Two days after Facebook confirmed that it would no longer censor posts discussing whether the coronavirus pandemic originated from a Chinese lab-leak, Twitter is refusing to say whether it will do the same.
Despite President Biden ordering US spy agencies to conduct a 90-day investigation into whether COVID-19 was released by the Wuhan Institute of Virology, Twitter said that it had no updates to share at this time.
It has held firm in the two days since Biden’s order and the immediate move by Facebook.
Twitter did not immediately respond to The Post’s request for clarification on its misinformation policy, though a spokesman told Politico that it continues to “work in close consultation with global public health authorities.”
The commander-in-chief’s announcement came on Tuesday.
In a statement, he revealed that two theories predominate current US official thinking: that the virus emerged naturally from animals or escaped from a lab in Wuhan, China.
The White House said the next afternoon that it wasn’t ruling out any possibilities, including the deliberate release of the virus.
By that evening, the Senate had unanimously approved a measure requiring the federal government to declassify intelligence on the origins of COVID-19.
That bill, offered by Sens. Mike Braun (R-Ind.) and Josh Hawley (R-Mo.), was passed by unanimous consent, a method which expedites proceedings if no present member of the Senate objects.
It is not clear what the bill’s fate will be in the House, though it is certain to have bipartisan support.
Biden’s abrupt pivot came after weeks of the administration on defense about deferring to the World Health Organization for answers on how the pandemic started.
The lab leak theory gained traction more recently, hitting the mainstream media this week after The Wall Street Journal reported that three employees at the Wuhan Institute of Virology fell so ill that they were hospitalized in November 2019.
Twitter, for it’s part, has had a penchant for censoring content on its platform, especially from The Post.
In the final month of the heated 2020 presidential race, The Post revealed a trove of emails from Hunter Biden’s laptop that raised questions about then-candidate Joe Biden’s ties to his son’s foreign business ventures in Ukraine and China– which resulted in The Post’s Twitter account being immediately locked and links to the story disabled on the platform.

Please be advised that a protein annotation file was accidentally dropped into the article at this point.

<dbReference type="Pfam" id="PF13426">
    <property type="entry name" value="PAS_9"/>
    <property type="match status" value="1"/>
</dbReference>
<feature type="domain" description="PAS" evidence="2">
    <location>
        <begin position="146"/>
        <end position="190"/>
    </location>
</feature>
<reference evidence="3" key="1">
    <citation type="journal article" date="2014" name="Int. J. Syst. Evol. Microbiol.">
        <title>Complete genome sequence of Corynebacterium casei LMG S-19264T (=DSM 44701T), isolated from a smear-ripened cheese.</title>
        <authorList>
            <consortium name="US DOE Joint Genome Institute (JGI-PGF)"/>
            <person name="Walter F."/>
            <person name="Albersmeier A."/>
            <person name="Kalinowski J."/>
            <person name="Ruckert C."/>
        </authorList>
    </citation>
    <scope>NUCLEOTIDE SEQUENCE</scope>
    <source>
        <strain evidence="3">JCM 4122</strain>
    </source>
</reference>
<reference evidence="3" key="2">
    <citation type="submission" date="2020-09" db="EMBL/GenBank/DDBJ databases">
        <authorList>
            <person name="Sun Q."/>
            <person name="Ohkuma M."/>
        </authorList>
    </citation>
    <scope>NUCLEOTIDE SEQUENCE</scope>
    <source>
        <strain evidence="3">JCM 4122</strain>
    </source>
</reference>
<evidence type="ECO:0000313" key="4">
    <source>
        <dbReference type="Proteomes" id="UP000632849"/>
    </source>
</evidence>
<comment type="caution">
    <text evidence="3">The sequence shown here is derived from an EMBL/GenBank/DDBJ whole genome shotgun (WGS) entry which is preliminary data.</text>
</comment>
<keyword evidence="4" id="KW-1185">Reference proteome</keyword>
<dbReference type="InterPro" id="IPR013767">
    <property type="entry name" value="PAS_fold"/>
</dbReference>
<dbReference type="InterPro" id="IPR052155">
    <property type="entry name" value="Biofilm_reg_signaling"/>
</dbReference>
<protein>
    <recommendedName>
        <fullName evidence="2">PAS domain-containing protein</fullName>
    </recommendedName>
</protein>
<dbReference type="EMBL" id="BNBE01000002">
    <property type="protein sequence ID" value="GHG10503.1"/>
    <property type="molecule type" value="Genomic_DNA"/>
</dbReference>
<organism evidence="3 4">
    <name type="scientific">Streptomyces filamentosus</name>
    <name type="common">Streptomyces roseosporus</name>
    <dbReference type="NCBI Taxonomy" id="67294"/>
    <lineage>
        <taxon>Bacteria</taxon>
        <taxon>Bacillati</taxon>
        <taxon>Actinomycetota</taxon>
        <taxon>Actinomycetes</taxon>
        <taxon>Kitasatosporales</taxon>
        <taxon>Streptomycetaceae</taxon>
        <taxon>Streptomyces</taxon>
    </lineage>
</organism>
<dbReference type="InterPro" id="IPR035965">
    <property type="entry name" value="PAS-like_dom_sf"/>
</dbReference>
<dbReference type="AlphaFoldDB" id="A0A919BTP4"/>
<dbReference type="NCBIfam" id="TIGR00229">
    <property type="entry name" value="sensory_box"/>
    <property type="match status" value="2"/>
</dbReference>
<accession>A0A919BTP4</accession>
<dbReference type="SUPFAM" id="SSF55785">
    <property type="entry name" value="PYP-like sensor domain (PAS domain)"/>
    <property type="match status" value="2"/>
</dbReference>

The water-damaged MacBook Pro was dropped off for repair at a Delaware computer shop in April 2019, but the individual who dropped it off never returned to pick it up.
It was seized by the FBI in December of that year.
Immediately following the release of The Post’s exposé, Twitter demanded The Post delete six tweets that linked to the stories based on files from the abandoned laptop in order to regain account access, finally caving and unlocking the account after a two-week stalemate.
During that time, The Post refused to remove the tweets and actually gained followers.
At a Senate hearing just two weeks after The Post’s return to the site, Twitter CEO Jack Dorsey conceded that the company made “a mistake” in its actions.
“We recognize it as a mistake that we made, both in terms of the intention of the policy and also the enforcement action of not allowing people to share it publicly or privately,” said Dorsey, responding to a question from Sen. John Cornyn (R-Texas) about the forced media blackout.
Asked again in March at a Congressional hearing on misinformation and social media about the matter, Dorsey reiterated his assertion that the move was a “total mistake.”
“It was literally just a process error. This was not against them in any particular way,” Dorsey told the House Energy and Commerce Committee.
“If we remove a violation we require people to correct it,” he added. “We changed that based on their not wanting to delete that tweet, which I completely agree with. I see it. But it is something we learn.”